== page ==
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November 18, 2010


I had the pleasure of meeting Steve about 15 years ago at Warren Wilson. He was warm, approachable, and kind. In chatting, we discovered something in common - his wife and I had both resided on the same street in Queens as children. In my copy of Bridge of Sighs, he wrote: "To Laura, for the Park Lane South in both of us." Typical sweetness from this good man.

Thank you for this lovely tribute.

Thank you, Jerry, and BAP for posting this tribute. I never had the opportunity to study with Steve, but I did come to know him a little, running into him here and there over the years after Warren Wilson. I confessed to him once that I'd requested him as a mentor every semester I was at WWC but never got paired up to study with him. Steve's response was, "Oh, you dodged a bullet then!"

He had a gift for laughter and kindness, in addition to his myriad gifts as a writer and teacher. Thank you, BAP, for sending him off in style.

Anne Caston

Thank you. I now know him better. And I think we always will.

anne, thank you for that. i can hear steve's voice, "oh, you dodged a bullet then!" that made me laugh out loud. and then i heard his laugh. thank you.

"Not to put too fine a point on it, but he's poetry's promoter, manager, trainer, corner man, cut man, and seasoned pugilist all rolled into one. The blurbs he writes for his contemporaries' books sound better than most poets' poems."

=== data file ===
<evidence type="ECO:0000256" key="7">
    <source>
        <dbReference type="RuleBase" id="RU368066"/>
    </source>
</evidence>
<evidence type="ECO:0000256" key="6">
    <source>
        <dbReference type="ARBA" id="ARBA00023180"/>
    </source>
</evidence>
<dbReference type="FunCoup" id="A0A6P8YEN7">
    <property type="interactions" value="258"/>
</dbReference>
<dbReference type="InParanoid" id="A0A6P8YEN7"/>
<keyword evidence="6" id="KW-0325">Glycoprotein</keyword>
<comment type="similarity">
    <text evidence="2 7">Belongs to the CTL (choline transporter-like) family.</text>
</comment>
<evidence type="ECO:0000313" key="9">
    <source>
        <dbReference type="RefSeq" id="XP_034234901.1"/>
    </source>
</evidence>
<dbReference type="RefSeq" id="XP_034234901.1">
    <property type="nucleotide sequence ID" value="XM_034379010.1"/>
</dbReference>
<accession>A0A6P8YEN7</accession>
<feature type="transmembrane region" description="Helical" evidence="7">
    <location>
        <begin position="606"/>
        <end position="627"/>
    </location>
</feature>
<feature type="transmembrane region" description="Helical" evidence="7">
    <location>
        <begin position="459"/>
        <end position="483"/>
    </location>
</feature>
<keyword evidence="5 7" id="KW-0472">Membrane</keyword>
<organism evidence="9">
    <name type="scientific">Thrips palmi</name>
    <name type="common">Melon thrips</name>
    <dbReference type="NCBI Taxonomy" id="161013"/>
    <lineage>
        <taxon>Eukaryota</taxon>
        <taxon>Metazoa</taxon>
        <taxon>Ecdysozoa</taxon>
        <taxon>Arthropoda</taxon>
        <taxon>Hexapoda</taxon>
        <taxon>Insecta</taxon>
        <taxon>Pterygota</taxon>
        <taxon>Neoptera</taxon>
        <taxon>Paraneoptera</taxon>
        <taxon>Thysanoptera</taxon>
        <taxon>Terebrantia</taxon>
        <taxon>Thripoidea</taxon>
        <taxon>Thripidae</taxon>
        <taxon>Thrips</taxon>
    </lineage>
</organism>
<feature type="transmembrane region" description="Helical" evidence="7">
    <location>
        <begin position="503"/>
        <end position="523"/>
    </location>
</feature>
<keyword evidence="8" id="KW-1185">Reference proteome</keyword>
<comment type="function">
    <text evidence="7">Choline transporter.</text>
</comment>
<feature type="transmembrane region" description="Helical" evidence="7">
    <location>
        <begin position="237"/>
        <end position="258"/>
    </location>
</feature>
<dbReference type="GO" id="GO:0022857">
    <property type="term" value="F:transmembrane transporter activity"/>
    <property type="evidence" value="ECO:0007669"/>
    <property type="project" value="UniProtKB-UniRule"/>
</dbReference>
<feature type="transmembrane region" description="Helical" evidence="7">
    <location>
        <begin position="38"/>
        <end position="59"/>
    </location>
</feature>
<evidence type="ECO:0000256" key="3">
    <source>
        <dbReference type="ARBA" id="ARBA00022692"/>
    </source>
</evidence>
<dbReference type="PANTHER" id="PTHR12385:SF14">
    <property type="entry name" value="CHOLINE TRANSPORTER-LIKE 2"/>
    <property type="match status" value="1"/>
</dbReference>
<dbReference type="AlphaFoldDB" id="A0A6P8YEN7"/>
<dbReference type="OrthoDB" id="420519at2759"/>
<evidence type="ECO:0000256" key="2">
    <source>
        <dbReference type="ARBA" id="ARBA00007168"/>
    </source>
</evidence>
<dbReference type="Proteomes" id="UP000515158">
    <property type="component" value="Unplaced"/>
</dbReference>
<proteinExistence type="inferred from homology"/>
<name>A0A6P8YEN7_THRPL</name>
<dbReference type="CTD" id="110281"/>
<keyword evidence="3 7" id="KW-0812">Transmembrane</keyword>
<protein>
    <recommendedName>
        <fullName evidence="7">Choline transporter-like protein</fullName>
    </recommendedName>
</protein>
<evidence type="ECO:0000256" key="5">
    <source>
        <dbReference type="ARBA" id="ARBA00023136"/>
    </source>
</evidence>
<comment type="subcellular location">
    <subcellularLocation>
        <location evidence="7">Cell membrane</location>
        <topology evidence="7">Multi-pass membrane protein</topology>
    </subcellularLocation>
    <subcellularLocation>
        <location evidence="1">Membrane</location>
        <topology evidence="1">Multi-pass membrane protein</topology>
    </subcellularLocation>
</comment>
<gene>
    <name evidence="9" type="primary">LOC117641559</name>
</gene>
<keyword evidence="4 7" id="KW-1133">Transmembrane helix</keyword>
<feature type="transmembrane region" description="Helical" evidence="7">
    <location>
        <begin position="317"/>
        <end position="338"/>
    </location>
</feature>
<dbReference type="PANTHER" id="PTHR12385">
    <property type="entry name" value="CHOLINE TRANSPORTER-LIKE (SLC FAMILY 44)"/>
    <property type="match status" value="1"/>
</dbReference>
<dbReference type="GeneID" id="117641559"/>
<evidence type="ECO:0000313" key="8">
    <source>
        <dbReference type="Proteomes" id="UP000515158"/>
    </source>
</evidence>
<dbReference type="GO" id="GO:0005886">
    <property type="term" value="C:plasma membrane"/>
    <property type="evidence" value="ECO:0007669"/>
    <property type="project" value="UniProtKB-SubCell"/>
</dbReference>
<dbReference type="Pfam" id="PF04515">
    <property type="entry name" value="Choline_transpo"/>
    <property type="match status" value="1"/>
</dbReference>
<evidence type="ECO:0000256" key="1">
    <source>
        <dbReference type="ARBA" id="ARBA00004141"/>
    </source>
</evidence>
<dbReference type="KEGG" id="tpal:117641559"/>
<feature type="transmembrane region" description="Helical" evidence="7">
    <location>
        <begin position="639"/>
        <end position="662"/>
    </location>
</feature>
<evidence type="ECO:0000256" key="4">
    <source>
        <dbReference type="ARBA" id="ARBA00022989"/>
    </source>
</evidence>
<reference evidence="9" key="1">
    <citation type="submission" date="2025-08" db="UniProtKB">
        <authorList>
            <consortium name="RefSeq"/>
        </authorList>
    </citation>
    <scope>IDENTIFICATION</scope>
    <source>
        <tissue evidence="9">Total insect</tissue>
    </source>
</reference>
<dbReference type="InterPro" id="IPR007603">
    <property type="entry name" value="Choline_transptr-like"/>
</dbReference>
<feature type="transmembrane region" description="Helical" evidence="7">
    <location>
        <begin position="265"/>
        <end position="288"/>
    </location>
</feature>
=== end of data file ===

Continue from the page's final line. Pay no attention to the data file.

[sad comment on state of the art]

what do you mean by that, Jim? I'm curious.

I just learned of Steve's death.

I was privileged to be his student and I was not ready to be a poet, I was full of 20 year old talent taken for granted and resisting the process of craft and letting go.

He would delete 50% of the words in a poem and leave me with the skeleton. He would tell me to go and rework it, but only keeping the lines where he had scribbled a messy mark of approval.

That was 1992.

Now I am writing and crafting and hoping that 50 is not too late to birth all that he taught me, inspired in me and most of all, what he saw in me and my writing.

Cigarettes in that ashtray in the window of that tiny office, his chair, his critique but then a gentle way of not kicking you straight out. He would look out this little window of this little office and without looking, tell me that I COULD be really good.

I pray would see that I am working on it.

Thank you for this deeply felt comment, Emily.

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I left it
on when I
left the house
for the pleasure
of coming back
ten hours later
to the greatness
of Teddy Wilson
"After You've Gone"
on the piano
in the corner
of the bedroom
as I enter
in the dark

from New and Selected Poems by David Lehman

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